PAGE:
2 min read
In discussions around digital citizenship and online footprints, the terms "private" and "public" are often misused.
A couple quick notes:
First, the "private" settings on most social media platforms are a joke. Within social media, "private" often means "just visible to my friends", which in turn means "it appears on my friend's timeline." So, even if you are locking down your content to your friends, in many cases this means that your "privacy" is determined by the judgment of your least secure friend.
And, of course, this doesn't even touch the reality that "private" in most social software means that all content is fully visible and accessible to the mining algorithms of the company providing the service, and their affiliates. This, "private" means "invisibly shared with organizations who exist by selling predictions about your behavior for the foreseeable future."
These public/private conversations also don't mention the constant practices of brand monitoring, social media monitoring in education, and social media monitoring by law enforcement. If you are a kid in a school, ask your district and your school board if they use social media monitoring tools, and how you - as a student - can review what the school has collected.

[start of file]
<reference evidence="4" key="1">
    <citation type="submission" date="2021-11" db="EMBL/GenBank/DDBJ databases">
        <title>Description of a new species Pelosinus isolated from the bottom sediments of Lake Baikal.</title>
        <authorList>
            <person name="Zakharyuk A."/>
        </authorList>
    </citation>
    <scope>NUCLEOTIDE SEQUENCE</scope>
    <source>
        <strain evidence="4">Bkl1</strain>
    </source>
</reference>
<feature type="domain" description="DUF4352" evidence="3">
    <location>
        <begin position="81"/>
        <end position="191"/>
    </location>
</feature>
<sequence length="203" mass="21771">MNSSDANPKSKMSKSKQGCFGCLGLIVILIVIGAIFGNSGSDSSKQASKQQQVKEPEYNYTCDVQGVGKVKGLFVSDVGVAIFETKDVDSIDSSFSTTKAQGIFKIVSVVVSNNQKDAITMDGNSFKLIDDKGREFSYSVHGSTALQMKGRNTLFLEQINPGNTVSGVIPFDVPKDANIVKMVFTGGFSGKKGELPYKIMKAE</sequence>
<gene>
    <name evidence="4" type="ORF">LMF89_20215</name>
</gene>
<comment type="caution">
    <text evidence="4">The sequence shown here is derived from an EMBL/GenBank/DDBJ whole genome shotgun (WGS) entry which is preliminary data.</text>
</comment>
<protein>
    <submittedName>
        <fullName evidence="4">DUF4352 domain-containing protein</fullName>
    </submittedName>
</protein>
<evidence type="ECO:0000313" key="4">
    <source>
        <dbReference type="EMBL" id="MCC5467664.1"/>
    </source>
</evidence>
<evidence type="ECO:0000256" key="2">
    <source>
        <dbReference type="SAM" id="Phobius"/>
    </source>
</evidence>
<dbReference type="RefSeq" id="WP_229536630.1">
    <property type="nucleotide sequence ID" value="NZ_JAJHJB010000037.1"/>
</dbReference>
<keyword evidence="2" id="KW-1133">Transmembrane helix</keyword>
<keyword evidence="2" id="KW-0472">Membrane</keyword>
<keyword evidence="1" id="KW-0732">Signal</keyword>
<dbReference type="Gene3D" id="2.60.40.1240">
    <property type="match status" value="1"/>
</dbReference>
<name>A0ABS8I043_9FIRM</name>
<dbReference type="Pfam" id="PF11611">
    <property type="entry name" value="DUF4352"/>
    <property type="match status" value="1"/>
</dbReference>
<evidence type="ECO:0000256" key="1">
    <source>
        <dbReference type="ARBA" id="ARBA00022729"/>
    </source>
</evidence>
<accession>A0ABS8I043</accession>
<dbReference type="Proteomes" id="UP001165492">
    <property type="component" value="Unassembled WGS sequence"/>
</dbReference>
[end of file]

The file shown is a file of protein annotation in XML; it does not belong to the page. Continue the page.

People often also give advice about tagging photos. The process of tagging photos is simple: it's how companies crowdsource improving their facial recognition algorithms. But not tagging photos isn't the same as respecting someone's privacy. Facial recognition works, and social media companies already know who your friends are - because you tell them explicitly with the "friend" mechanisms they provide, and implicitly via who you interact with. Geolocation tracking makes this easier.
So when you upload a picture of you with three of your friends, the algorithms already have a small pool of people who it might be - and they can use facial recognition software to narrow the field. For example, Facebook's facial recognition software is now accurate to the point where it can use other visual cues to identify a person.
So, let's talk about public and private, but let's also be explicit that true privacy is elusive. What frequently gets called privacy is really surveillance that has yet to be noticed.